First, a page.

In the business world, the word "flexible" is synonymous with "variable," the opposite of which is "fixed." A flex budget is meant to be changed according to the level of volume or activity. It is also a good tool for recognizing the difference in cost behavior; that is, how employees operate under a fixed vs. variable cost structure. The difficulty in preparing a flex budget is forecasting demand. For this reason, it is best to calculate a flex budget based on one level of output.
Determine whether your business is suitable for flex budget accounting. Companies affected by weather, or with large new product introductions or large exports, should stick with a fixed budgeting methodology.
Select a measure of activity. This can be units of production, or hours of service, or whatever unit you use to measure costs.
Forecast a range of activity for the metric. For instance, 5 percent up or down from the previous month or year.
Identify cost items to include. These are all variable costs of production. This may include hourly labor, travel, raw materials, energy and any other resource that is dependent on the level of activity.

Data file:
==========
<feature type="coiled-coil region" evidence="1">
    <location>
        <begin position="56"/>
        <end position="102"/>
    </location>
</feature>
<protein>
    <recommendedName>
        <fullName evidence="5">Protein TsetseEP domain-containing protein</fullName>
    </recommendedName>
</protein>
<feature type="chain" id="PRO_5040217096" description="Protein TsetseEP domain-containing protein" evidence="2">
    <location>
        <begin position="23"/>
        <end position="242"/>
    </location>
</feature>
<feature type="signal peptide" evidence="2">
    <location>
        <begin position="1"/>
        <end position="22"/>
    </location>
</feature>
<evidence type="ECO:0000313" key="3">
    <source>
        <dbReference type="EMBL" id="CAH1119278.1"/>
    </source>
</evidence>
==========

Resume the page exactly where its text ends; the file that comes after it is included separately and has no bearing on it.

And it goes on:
Use assumptions based on historical prices to forecast the effect of one unit of production on each of the cost items identified. For instance, every one unit of production sold requires 50 direct labor hours, $200 in raw materials and $50 in energy usage.
Conduct a sensitivity and scenario analysis using different levels of activity to be budgeted. A sensitivity is a change in the units of production. For example, look at costs with a 5 percent, 10 percent and 20 percent increase in the level of demand. A scenario analysis looks at different situations. For example: What would be the effect of a natural disaster or the loss of a critical supplier on the flex budget?